Did the Spanish Inquisition really burn thousands of heretics at the stake?
Did it regularly issue draconian punishments to anyone who didn’t agree with the Church’s teachings?
The notion that the Spanish Inquisition dealt out death sentences, torture, and cruel punishments to thousands of innocent, free-thinking heretics is traceable to a number of cultivated myths.
Near the end of the 16th century, northern European Protestants began a conscientious propaganda campaign against their enemies, the Spanish. It included much disinformation about a lot of things, including the supposed cruelties of the Spanish Inquisition.
These propagandized calumnies spread through Europe via pamphlets and books (with the newly-invented printing press speeding this process along) and were adopted by later enemies of the Church, as well. It was an anti-Spain, anti-Catholic historical thread that became known as the “Black Legend.” Much of the disinformation about the Spanish Inquisition has its roots in this “legend.”
The actual numbers of heretics condemned to death by the Spanish Inquisition are actually small, even considering the fact that the Spanish Inquisition was a state institution, rather than a Church institution, and was at times abused by the monarchs (and excoriated by the Holy See for politicized sentences).
Furthermore, the Spanish Inquisition—reputed to be so severe—actually only condemned 1.8% of the accused to death in 130,000 heresy trials between 1478 and 1834 (that’s 356 years!) according to the meticulously-researched book Vatican Secret Archives: Unknown Pages of Church History.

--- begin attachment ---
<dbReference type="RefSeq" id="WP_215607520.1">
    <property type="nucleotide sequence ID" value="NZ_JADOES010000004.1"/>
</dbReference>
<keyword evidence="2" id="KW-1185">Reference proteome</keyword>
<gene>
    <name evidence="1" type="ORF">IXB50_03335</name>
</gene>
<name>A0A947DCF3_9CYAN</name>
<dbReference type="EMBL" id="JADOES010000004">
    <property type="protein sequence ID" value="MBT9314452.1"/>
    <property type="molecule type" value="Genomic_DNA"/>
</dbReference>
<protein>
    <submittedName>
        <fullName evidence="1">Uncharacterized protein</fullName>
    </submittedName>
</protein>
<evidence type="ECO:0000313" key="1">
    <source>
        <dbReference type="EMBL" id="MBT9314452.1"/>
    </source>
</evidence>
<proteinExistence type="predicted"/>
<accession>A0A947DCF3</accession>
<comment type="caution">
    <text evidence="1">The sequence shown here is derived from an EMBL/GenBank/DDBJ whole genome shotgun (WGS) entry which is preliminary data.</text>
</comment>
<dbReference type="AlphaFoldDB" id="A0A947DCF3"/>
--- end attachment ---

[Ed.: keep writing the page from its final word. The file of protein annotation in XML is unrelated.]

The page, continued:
Another 1.7% were sentenced “in absentia” (the whereabouts of the accused being unknown, an effigy was burned in their place). But most of the defendants were acquitted or given punishments—most of which were spiritual—such as a penance or pilgrimage.
Vatican Secret Archives also notes that the Portuguese (whose Inquisition was actually more severe than Spain’s) received no such treatment in the press. The reason was that they were allies of the propagandists.
So: don’t believe everything you read on the internet. You don’t even have to believe us. You can learn the truth about the Inquisition for yourself in Vatican Secret Archives: Unknown Pages of Church History. Brimming with top-notch research drawn from the Vatican’s own archives and the work of expert historians—and filled with hundreds of beautiful photos—this book tackles the controversies surrounding not only the Inquisition, but the Crusades, the trial of Galileo, the colonization of the New World, and more. Order yours at The Catholic Company today!